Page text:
Queens College’s Family Nutrition and Exercise Science (FNES) Vegetable and Herb Garden has been a happy addition to the college for over the past decade. Managed and established by Food Management Studies Director and Professor Clare Consiglio, the garden carries a large array of vegetables and herbs.
What started out as a small piece of land between Razran and Remsen is now a 25 by 110 plot of land, in addition to a transformer that holds produce.
Professor Consiglio started the garden because she wanted students not only to watch and care for the garden and its produce, but be able to experience that same produce in the five-hour cooking lab classes FNES 101, FNES 203 and FNES 307W where everything would be prepared and eaten.
Many students never had the chance to grow produce before. Here at Queens College, they are able to reach a deeper understanding of produce and all that surrounds its growth.
As students became more aware of sustainability over the years, the garden was understood as a true “Farm to Table” experience. After nurturing the produce in the soil, recipes were made to accom- modate the produce growing in the garden to be later cooked in cooking lab.
The garden grows an assortment of produce. There is a mix of perennials, as well as the essentials mint, thyme and lemon balm. The garden also contains staples of tomatoes, peppers, various types of squash and string beans. There is a colorful strawberry patch too.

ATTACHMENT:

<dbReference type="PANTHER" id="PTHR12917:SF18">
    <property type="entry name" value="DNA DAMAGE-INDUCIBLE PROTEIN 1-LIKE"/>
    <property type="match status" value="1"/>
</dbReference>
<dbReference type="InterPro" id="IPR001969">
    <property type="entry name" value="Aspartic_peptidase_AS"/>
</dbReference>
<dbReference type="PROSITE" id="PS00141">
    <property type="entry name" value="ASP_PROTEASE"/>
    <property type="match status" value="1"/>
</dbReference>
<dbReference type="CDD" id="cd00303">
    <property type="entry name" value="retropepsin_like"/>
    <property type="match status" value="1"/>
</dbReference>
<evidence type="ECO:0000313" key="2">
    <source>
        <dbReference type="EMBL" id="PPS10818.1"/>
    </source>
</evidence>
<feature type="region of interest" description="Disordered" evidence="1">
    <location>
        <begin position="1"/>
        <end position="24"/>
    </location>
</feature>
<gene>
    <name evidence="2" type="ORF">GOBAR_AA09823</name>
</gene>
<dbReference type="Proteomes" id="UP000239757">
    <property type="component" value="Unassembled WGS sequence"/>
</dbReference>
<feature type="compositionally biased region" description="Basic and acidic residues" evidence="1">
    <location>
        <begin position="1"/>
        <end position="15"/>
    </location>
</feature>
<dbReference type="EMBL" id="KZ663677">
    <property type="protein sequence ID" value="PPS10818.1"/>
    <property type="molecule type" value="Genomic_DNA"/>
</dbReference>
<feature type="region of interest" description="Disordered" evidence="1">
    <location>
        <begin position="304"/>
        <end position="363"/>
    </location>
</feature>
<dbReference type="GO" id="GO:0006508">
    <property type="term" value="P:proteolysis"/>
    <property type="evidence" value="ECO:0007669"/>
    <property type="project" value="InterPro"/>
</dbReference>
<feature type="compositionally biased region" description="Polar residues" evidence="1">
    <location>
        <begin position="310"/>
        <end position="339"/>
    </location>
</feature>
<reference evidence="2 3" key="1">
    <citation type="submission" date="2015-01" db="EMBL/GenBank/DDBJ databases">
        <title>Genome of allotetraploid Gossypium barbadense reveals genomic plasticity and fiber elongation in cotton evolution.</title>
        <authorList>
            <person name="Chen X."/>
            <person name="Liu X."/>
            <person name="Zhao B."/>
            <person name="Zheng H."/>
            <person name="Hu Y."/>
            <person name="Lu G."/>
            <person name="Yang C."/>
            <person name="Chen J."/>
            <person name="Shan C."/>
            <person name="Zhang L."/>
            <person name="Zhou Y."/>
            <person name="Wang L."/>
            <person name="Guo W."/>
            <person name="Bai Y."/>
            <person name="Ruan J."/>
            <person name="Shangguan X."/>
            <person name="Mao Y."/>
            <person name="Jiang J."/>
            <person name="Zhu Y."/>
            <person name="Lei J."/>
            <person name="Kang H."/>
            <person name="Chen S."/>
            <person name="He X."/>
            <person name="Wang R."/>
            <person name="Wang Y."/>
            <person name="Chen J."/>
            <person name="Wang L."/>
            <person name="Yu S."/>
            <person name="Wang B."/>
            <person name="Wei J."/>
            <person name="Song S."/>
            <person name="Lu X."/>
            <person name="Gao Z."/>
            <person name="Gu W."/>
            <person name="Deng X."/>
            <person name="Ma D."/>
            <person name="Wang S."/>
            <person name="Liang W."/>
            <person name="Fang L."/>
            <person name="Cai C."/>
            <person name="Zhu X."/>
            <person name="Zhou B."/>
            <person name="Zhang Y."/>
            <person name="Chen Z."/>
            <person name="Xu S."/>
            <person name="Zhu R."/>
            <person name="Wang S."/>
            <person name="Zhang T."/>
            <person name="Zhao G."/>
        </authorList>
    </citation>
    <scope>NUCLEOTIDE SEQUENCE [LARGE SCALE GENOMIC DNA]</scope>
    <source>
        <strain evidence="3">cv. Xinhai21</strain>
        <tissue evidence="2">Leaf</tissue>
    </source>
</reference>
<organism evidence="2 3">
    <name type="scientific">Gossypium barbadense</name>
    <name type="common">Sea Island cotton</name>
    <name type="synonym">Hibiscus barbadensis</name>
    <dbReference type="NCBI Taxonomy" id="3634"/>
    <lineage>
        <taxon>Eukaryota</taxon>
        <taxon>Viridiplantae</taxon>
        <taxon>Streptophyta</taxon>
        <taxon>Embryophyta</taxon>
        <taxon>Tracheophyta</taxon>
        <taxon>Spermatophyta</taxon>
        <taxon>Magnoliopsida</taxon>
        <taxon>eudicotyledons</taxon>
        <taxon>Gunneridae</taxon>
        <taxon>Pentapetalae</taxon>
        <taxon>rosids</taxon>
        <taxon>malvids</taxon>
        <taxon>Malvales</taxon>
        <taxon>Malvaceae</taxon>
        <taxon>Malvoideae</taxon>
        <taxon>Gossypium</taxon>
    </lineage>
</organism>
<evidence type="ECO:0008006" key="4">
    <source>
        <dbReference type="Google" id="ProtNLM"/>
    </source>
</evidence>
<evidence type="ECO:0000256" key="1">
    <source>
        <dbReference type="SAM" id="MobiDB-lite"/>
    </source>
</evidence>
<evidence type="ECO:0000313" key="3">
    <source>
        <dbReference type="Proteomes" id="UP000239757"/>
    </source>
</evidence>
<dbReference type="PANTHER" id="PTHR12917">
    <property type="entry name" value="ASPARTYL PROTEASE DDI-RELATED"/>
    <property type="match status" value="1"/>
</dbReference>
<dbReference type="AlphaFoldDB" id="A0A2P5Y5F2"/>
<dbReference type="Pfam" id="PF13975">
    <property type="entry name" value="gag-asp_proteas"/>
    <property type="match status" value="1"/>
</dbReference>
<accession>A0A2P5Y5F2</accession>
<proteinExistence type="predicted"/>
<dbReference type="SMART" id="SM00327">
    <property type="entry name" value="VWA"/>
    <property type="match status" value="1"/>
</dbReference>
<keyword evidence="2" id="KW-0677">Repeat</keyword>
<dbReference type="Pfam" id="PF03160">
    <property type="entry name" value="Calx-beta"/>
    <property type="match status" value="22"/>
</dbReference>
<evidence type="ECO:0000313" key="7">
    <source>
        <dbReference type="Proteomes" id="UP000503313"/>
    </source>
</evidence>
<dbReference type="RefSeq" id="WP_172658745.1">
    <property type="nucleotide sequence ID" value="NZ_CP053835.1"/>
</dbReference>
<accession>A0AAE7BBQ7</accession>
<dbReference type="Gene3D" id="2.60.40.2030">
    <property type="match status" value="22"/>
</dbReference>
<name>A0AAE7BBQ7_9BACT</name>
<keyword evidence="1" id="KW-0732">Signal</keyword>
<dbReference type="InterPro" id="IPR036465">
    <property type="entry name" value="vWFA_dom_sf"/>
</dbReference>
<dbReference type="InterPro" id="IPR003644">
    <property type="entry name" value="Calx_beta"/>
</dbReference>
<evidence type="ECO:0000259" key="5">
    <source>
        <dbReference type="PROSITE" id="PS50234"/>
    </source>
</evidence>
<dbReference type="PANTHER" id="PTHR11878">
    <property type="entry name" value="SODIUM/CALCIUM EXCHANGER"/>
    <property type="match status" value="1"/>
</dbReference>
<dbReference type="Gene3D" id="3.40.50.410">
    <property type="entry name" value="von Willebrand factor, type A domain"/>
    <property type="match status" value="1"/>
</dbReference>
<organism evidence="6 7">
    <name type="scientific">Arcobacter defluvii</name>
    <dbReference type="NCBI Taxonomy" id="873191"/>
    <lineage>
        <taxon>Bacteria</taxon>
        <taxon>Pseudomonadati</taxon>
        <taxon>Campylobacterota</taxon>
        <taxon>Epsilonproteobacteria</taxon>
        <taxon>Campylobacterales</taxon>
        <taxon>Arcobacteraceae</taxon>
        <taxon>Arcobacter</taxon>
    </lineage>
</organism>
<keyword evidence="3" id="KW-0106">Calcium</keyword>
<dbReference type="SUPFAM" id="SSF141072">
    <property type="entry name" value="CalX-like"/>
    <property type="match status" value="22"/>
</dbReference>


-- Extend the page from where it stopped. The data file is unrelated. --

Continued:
There is also a large compost bin that takes the leftover food scraps from cooking labs to be made into fertilizer, which continues the sustainability theme.
QC’s garden is a community garden as well, as it donates some of its produce to the Pomonok housing development across the street from the college. Some produce is also donated to the campus dining hall.
The next project for the garden is the addition of medicinal herbs. During this current internship year, the Dietetic Interns at QC have begun to research about and plant medicinal herbs. This pro- ject will continue with the next set of interns next semester.
“I couldn’t believe when I heard that Queens College had a garden that there was something so amazing to look at besides the campus with its amazing skylight view.” Jared Silverman Baer, a senior, said.
As mentioned in the QView, the QC garden was given the title of one of the best practices for college gardens, along with Ivy League school gardens upheld by Harvard and Princeton.
“It was fun to get the experience of growing your own food, and become closer to where your food actually comes from. The garden gives you a greater appreciation of where your food comes from and I am so happy that I was able to spend my time volunteering there,” Michael Persichilli, a junior, said.
Majoring in Nutrition and Dietetics, student Sahar Kosari has been managing the garden this past year. “I’ve seen the garden continue to expand significantly over the past few years and have always looked forward to helping out before class. The students and faculty have placed a tremendous amount of effort into maintaining it, so it’s extremely rewarding to see the hard work pay off at the end of each season,” Kosari said.
Any student at QC is able to volunteer, along with students that have a passion for gardening. Please contact Sahar Kosari for volunteer opportunities or questions about the garden at sahar. email@example.com